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Problems With Ants at Feral Colonies

post #1 of 4
Thread Starter 
Since my two feral colonies are in an apt. complex,I have to be discreet with food bowls,etc. and I am having an ant problem. At the present time, I put water in the bottom of shallow containers, and then put the food bowls in the containers. However, in Arizona the water evaporates and ants get into the food bowls. The biting ants are fierce in the summer. Any suggestions appreciated.
post #2 of 4
There are some very creative people around here. Unfortunately, I don't have a suggestion other than....

Chatting with the owner of the complex. I know that's not always so easy, especially if it's a corporate owner.

Hubby and I live in an RV Resort. The owners here do not allow pets. This is an area with a lot of small farms - and there was a problem with ferals here. When the kittens first turned up in our yard, we tried to feed them on the sly... but when other cats started heading our way, it became difficult to "pretend" nothing was going on. When we decided to trap the cats, we had to speak to the owners. The trap would be out - we'd be driving in and out of the park (it's a gated community with the gate at the front office) with the trap (covered with a blanket) in the car...

So we talked to them about TNR. Our plan was to trap the cats, have them spayed/neutered and vaccinated. We'd also heard rumors they were planning to put out poison to kill the problem... so we had to do something.

They thought we were nuts, but told us to go ahead.

This enabled us to build a feeder (to discourage skunks and other animals from feeding on the cat food).

We built a platform for the kitties. If you had permission from the owner of the complex to manage the feral cats, you could feed them up on a platform, enabling you to spray ant spray on the legs.

(BTW - we did the trapping last year. Including the two litters of kittens from last year, we had 20+ cats spayed and neutered. I think it was actually 28. There were no kittens this year.)

Have you trapped the members of the colony and had them spayed/neutered? Because if you are feeding them without disabling their ability to procreate, the cat population in your apartment complex will begin to grow somewhat exponentially over time. I know this sounds really harsh, and my thinking on this may not be conventional, but the way I see it, providing them with help to live without denying them the ability to have kittens will create a growing population of homeless cats. Don't get me wrong - I commend anyone who wants to help animals in any way. I don't know you or your situation. It's just if you don't know about trap-neuter-release (TNR), I highly urge you to spend some time learning about it. If you do, then I hope anyone reading this thread who doesn't know about TNR has the opportunity to learn!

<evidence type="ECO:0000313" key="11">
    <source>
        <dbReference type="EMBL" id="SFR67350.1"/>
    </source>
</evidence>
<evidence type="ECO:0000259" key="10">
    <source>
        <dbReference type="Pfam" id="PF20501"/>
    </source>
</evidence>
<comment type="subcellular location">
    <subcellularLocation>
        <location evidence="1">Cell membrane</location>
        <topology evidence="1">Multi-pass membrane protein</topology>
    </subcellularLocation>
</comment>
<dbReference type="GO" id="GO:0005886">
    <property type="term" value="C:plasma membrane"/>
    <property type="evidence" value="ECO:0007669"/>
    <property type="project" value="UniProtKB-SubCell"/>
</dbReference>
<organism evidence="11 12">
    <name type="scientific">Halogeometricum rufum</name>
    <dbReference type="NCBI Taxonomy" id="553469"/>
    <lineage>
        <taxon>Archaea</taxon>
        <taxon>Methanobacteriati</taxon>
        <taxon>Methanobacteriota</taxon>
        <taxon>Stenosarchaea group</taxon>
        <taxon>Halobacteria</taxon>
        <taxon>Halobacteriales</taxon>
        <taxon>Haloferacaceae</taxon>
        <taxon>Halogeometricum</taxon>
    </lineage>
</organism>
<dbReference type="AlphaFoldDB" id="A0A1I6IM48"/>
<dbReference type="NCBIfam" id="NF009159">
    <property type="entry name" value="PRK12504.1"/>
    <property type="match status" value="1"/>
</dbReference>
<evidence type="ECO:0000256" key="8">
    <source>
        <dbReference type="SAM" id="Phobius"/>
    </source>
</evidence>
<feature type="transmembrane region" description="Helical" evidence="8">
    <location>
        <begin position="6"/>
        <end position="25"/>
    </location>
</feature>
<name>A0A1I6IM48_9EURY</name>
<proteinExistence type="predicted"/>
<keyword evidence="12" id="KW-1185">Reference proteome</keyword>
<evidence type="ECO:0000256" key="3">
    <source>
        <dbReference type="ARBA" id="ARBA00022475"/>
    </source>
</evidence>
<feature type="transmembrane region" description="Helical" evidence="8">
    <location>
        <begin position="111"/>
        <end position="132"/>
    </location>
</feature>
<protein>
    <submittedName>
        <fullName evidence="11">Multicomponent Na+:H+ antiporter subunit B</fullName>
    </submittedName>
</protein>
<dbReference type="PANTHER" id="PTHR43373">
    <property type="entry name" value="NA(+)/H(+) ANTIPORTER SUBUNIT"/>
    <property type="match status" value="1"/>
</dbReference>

The resources section of www.alleycat.org has just about anything you could want to know - or could use to persuade your landlord - about the benefits of TNR.
post #3 of 4
We use this:

It's not harmful to pets or people! Works great!
post #4 of 4
You might try putting a little water supply in the pan, so as the water evaporates more will pour in, keeping it at a steady level. I was able to make one out of a couple of those 0.5 liter water bottles. You cut out the middle portion of one of the bottles, so that you have a little band. Slip this "band" on top of the other bottle. The thickness of the band you cut depends on how high you want the water level to be. This band elevates the opening of the bottle, and makes a stable stand for it. If you think it's going to fall over, just mount something heavy to the bottom. Than you fill the bottle up and turn it upside down into the shallow container already filled with water. When the water level evaporates to a level below the opening of the bottle, more will come out. It should last a day, and then you just refill as needed. There's probably an easier way, but I like needlessly complicated contraptions
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